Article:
Cases where people kill their families and then commit suicide are mercifully rare.
Less extreme forms of domestic violence and child abuse are more common. Acts of partner conflict can fall on a broad spectrum, ranging from verbal criticisms to cases of a family homicide followed by suicide. The research identifies several risk factors that may indeed predict more severe domestic violence cases.
In a seminar titled Men Who Murder Their Families: What the Research Tells Us, an expert panel discussed a recent spike in news reports of "familicide" cases. Panelists included Jacquelyn C. Campbell of Johns Hopkins University, author David Adams, and Richard Gelles of the University of Pennsylvania.
Campbell, Anna D. Wolf Chair and professor at JHU's School of Nursing, discussed the Centers for Disease Control and Prevention's National Violent Death Reporting System. Of the 408 homicide-suicide cases, most perpetrators were men (91 percent) and most used a gun (88 percent). A 12-city study that Campbell conducted of these cases found that intimate-partner violence had previously occurred in 70 percent of them. Interestingly, only 25 percent of prior domestic violence appeared in the arrest records, according to Campbell. Researchers uncovered much of the prior domestic violence through interviews with family and friends of the homicide victims. "Prior domestic violence is by far the number-one risk factor in these cases," Campbell said.
She also explained that most people who commit murder-suicide are non-Hispanic white males who kill their mates or former mates. Prior domestic violence is the greatest risk factor in these cases. Access to a gun is a significant risk factor, as are threats with a weapon, a stepchild in the home or estrangement. However, a past criminal history is not a reliable or significant predictor in murder-suicide.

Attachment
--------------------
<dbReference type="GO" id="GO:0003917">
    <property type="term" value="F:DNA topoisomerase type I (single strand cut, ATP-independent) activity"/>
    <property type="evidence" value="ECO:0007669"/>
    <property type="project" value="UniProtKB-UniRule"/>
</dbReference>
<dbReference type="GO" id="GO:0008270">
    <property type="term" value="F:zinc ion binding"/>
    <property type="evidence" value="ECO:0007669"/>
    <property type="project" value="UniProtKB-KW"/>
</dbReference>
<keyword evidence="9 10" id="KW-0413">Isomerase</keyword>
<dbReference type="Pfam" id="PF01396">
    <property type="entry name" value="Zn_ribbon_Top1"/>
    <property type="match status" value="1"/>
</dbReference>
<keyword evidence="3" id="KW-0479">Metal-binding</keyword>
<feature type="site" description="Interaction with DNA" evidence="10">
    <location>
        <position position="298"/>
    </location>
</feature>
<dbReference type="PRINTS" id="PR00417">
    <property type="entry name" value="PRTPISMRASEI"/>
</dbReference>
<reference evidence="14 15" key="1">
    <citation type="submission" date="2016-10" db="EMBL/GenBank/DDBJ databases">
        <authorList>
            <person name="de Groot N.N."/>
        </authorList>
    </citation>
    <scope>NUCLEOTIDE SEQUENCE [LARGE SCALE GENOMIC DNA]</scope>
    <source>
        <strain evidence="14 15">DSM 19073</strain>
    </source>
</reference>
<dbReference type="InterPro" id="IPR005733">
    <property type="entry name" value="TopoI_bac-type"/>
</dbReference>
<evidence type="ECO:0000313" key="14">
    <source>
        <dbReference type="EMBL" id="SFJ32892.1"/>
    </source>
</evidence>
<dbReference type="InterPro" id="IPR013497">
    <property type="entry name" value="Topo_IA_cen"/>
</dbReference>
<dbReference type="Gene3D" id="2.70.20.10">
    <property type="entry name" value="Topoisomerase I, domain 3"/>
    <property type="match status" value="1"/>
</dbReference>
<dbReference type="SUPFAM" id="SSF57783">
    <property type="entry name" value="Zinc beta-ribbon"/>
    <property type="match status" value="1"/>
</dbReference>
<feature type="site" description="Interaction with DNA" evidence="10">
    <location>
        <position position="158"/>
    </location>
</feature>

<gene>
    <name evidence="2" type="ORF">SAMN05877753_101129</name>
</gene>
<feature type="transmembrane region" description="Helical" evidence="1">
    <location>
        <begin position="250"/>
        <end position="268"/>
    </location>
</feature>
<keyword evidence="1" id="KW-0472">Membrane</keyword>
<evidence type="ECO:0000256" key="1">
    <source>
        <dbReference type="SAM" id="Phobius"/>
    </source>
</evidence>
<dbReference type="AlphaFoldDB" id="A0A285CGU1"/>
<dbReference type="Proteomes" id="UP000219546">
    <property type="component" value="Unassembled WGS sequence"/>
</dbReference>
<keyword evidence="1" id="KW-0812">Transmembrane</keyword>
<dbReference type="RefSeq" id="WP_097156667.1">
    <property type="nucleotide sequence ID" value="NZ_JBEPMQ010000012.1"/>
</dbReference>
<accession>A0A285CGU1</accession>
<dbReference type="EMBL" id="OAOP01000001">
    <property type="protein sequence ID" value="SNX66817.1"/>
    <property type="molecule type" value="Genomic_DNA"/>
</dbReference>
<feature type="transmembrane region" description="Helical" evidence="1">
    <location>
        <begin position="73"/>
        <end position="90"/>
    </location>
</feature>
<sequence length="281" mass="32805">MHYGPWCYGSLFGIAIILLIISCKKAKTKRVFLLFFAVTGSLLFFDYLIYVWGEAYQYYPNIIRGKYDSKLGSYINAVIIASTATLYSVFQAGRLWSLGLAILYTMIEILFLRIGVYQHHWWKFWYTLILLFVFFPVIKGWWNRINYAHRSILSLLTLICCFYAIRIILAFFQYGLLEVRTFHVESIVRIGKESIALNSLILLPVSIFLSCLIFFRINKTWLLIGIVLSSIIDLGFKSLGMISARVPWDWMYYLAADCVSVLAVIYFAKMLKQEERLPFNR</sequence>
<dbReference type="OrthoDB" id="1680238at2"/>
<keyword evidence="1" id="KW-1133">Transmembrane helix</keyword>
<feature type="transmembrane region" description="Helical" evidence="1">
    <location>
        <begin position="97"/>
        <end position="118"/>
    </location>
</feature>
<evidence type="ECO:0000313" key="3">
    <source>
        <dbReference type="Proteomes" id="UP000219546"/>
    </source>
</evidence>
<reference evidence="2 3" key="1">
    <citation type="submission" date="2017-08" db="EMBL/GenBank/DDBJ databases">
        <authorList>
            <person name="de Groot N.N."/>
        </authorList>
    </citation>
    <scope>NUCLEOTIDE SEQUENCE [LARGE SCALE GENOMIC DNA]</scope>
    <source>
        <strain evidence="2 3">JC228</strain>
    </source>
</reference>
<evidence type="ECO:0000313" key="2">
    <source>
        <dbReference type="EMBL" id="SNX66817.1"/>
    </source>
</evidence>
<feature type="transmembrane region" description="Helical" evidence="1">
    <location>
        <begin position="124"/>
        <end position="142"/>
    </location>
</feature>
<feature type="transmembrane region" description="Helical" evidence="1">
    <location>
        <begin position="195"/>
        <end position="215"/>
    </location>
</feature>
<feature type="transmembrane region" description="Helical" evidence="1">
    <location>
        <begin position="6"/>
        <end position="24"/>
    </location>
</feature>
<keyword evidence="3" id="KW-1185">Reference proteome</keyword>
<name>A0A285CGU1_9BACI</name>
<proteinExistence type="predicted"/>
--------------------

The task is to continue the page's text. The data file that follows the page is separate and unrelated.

In the aftermath of a family murder followed by a suicide, communities, police, researchers and others search for explanations. In difficult financial times, it may be natural to look for economic influences, especially when the killer has recently lost a job or has enormous financial problems. Campbell found that unemployment was a significant risk factor for murder-suicide but only when combined with a history of domestic violence. In other words, it was not a risk factor in and of itself but was something that tipped the scale following previous abuse.
Adams, author of Why Do They Kill? Men Who Murder Their Intimate Partners, offered his perspective based on years of research and experience working with domestic violence cases. His comments focused mostly on guns and jealousy in these violent crimes. When we consider prevention, guns are essentially the "low-hanging fruit," he suggested. He cited research, similar to Campbell's data, showing that 92 percent of murder-suicides involved a gun in a sample of 591 cases.
Adams compared high rates of intimate-partner homicide in the United States with the considerably lower rates in other wealthy countries. He noted that America has the most permissive gun laws of any industrialized nation. He made a similar comparison among U.S. states that have restrictive versus permissive gun laws and lower versus higher homicide and suicide rates. Three reasons guns are used frequently is that they are more efficient than other weapons, can be used impulsively, and can be used to terrorize and threaten.